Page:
Tuesday, December 28, 2010

Failure is Not an Option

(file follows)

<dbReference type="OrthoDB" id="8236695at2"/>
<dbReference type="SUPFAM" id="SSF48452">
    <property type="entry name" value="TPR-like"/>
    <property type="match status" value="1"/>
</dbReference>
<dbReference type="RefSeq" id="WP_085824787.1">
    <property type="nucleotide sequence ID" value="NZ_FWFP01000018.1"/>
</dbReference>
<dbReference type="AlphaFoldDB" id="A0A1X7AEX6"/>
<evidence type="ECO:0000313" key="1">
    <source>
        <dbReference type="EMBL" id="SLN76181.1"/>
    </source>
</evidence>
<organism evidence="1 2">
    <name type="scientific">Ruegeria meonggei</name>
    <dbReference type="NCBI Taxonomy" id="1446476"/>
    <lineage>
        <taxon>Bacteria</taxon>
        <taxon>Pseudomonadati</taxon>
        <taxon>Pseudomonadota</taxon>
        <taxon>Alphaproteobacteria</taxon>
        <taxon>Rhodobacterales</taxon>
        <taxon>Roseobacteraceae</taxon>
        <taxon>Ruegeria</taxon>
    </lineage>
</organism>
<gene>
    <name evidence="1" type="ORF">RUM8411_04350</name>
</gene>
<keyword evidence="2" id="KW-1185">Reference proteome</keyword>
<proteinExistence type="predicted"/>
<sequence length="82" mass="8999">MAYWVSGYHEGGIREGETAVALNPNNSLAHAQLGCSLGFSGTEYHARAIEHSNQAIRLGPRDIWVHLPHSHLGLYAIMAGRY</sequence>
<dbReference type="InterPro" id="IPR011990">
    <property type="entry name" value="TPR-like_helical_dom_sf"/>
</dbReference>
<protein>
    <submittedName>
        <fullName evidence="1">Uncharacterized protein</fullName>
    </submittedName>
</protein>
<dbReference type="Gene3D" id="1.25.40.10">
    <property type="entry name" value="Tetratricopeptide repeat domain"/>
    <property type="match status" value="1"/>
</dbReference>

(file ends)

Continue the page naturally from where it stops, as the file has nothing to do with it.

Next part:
2010 is drawing to an end amongst a flurry of activities in the Health IT field. In a few short days 2011, the year of the Meaningful Use, will be upon us and the stimulus clocks will start ticking furiously. In addition to the yearlong visionary activities from ONC, December 2010 brought us two landmark opinions on the future of medical informatics. The first report, from the President’s Council of Advisors on Science and Technology (PCAST), recommended the creation of a brand new extensible universal health language, along with accelerated and increased government spending on Health IT. Exact dollar amounts were not specified. The second report from the Institute of Medicine (IOM) is a preliminary summary of a three-part workshop conducted by the Roundtable on Value & Science-Driven Health Care with support from ONC, and titled “Digital Infrastructure for the Learning Health System: The Foundation for Continuous Improvement in Health and Health Care”. The IOM report, which incorporates the PCAST recommendations by reference, is breath taking in its vision of an Ultra-Large-System (ULS) consisting of a smart health grid spanning the globe, collecting and exchanging clinical (and non-clinical) data in real-time. Similar to PCAST, the IOM report focuses on the massive research opportunities inherent in such global infrastructure, and like the PCAST report, the IOM summary makes no attempt to estimate costs.